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Eight over 80: Joyce Hiney

Joyce Hiney
Joyce Hall Hiney, who will turned 93 in March of this year, came to northern Iowa from North Dakota when she was 12 years old. She’s the eldest of seven Hall siblings whose mother “didn’t want to send us to high school in Dunseith.”
Her parents, Fred and Maggie Hall, “followed the crops” across the country before settling down. While living in North Dakota, closer to the Canadian border than Armstrong is to Fairmont, they took their children to the dedication of the International Peace Garden in July 1932.

Her mother, who was Maggie Mae Peak, graduated from Maple Hill High School in 1923, so it seemed logical that she’d want to bring her children back to her home area.
In May 1938, Joyce visited relatives, whom she described as “a rich aunt and uncle”—Felix and Rena Ross—in Storm Lake. “He was my grandma’s brother, and they had no kids,” Joyce recalled. “We went to a store, and they bought me a dress and hat.” She has pictures of herself in that outfit.
That December the family made the move to Iowa.

Joyce attended the Bolstad School that was between Maple Hill and Gruver—which many area residents have visited because it’s now located on the Emmet County Fairgrounds in Estherville. She graduated from Maple Hill High School, as one of 10 members of the Class of 1944.
During those growing-up years, the family caught snow in the winter so they could have soft water, but when the roof of their home caught fire, the kids used all that water to put out the fire—much to the displeasure of their parents. The Halls lived in that house for 32 years.

“We ate what we raised,” like other farm families, Joyce recalled. “We picked berries and traded them for flour and sugar.”
Joyce’s present home contains many prized “family pieces”—dishes and glassware, as well as furniture, from her parents’ house.
During her last year of high school, Joyce and two other girls took classes in Estherville from the teachers’ college at Cedar Falls (now UNI) for six weeks, and then Joyce taught at Ellsworth #3, outside of Gruver.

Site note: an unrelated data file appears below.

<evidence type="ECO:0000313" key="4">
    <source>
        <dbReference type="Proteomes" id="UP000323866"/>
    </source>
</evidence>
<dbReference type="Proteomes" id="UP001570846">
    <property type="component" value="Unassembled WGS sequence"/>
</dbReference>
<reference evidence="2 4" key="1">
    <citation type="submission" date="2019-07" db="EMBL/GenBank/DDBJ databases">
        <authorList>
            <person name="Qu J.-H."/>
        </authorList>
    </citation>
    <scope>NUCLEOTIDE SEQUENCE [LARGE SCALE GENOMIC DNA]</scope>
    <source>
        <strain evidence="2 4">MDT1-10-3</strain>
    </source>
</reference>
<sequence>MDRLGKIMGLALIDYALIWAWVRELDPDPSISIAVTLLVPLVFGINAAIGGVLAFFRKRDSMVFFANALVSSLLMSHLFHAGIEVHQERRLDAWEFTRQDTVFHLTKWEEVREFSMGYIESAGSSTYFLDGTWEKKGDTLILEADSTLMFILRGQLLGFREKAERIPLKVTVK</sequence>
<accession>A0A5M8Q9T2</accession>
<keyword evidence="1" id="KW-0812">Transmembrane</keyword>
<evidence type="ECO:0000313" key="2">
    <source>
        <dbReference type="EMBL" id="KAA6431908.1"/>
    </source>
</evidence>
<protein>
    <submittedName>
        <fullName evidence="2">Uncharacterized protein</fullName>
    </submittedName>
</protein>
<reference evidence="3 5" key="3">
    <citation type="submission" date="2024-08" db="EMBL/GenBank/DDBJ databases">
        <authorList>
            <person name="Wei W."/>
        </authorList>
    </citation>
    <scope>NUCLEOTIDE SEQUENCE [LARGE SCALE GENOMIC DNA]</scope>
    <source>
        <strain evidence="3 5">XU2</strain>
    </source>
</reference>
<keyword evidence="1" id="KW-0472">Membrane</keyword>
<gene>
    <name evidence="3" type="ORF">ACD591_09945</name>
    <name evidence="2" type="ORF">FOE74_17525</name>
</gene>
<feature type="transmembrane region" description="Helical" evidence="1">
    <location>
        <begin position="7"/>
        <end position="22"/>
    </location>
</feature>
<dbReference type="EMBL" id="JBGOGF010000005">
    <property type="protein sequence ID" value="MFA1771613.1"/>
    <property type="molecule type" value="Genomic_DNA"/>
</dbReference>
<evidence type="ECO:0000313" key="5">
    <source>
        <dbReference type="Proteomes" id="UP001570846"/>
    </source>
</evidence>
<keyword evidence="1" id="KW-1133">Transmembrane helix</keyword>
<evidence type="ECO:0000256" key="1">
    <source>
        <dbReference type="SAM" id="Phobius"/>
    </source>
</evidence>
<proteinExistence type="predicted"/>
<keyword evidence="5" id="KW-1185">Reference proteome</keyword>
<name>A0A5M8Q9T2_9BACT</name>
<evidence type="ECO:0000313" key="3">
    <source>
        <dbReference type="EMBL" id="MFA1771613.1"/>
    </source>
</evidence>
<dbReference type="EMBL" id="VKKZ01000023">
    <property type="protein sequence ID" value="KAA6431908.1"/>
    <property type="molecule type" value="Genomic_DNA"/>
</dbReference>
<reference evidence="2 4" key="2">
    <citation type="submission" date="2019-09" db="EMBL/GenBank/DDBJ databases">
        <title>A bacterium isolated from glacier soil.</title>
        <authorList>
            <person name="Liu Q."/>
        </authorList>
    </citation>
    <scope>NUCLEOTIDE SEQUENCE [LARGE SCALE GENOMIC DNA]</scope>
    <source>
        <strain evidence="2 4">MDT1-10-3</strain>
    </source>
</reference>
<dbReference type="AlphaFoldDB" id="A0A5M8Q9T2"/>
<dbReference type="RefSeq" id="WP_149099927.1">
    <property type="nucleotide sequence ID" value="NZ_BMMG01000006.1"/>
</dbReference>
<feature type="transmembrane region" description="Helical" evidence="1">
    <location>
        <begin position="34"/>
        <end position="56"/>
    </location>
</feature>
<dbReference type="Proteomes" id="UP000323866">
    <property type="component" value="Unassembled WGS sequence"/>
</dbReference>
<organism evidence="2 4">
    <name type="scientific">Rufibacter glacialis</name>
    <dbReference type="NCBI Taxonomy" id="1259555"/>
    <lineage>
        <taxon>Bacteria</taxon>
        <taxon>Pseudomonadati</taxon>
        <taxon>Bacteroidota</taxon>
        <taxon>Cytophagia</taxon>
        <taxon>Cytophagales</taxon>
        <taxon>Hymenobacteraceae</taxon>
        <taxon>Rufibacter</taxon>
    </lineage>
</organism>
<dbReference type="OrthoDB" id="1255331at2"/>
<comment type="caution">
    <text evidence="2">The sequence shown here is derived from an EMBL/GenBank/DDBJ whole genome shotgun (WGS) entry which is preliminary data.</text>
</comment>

She met her future husband, Frank Hiney, at a Saturday (town night) dance above the J.C. Penney store in Estherville. “It cost 25 cents to dance,” she said. “Mom took the kids to the show while Dad visited.” And the older siblings danced.

She and Frank married in 1946. He worked in southern Iowa for four years, mainly in DeWitt and Fairfield, as a lineman for a contractor out of Bettendorf. They ended up in Corning, and then Joyce went to summer school and got a job teaching at Fostoria. They moved to Spencer where Frank worked for Nielsen Tire.
Then, she said, “Mom called. A friend wanted someone to live with him, so we did that for two years, south of Gruver, and then lived south of Estherville for seven years.
We had first looked for land in Minnesota but then found a farm outside of Armstrong, and I quit teaching.” That farm, four miles west of town, was their home from 1958 until 1984, when they bought a home on Columbian Boulevard.

Meanwhile, they adopted two children. Son Rhett, born in 1958, is married to Delaine, and they live in Armstrong. Their two children, Garrett and Miranda, are both married and have given Joyce five great-grandchildren. Daughter Danielle, born in 1961, is single and lives in Edina.
Frank passed away in March 2003.
Joyce’s siblings, all still living, are Jewell, 90; Doris, 87; Clyde, 85; Clayton, 84; Donna Lange, 81 and Sharon Sents, 74.

Obviously, this family comes from good genes. Mom Maggie Peak Hall lived to the age of 98 and a half. She was active in the “Babes” program, and when she died, 300 of her “kids” came to the funeral. In addition, Joyce has a photo of 124 relatives who were in attendance. “A few are missing,” she said.
These days, this multi-talented woman keeps busy. A year ago, when the Presbyterian Church, of which she’s an active member, held a fundraiser, she made aprons to sell. One buyer brought her enough fabric to make six as gifts. Relatives wanted more, so last summer, Joyce sewed another 20 aprons.

She also enjoys making quilts that become treasured gifts. She’s a longtime member of Wednesday Study Club, plays the card game Garbage with two clubs, takes time to exercise and make more gifts. In addition, she keeps photo albums and scrapbooks up-to-date and is an avid reader. She’s especially enjoyed a series of about 20 books--Annie’s Attic--that she’s enjoyed sharing with friends.
Family and close friends know that Joyce has always loved writing poems. Three of her favorites are the one she wrote for Grandson Garrett, “Patching His Favorite Jeans for the 100th Time”; another about making a quilt from Crown Royal bags and, yet another, “The Old Brown Cupboard”, about the family piece that has found a home in her dining room.

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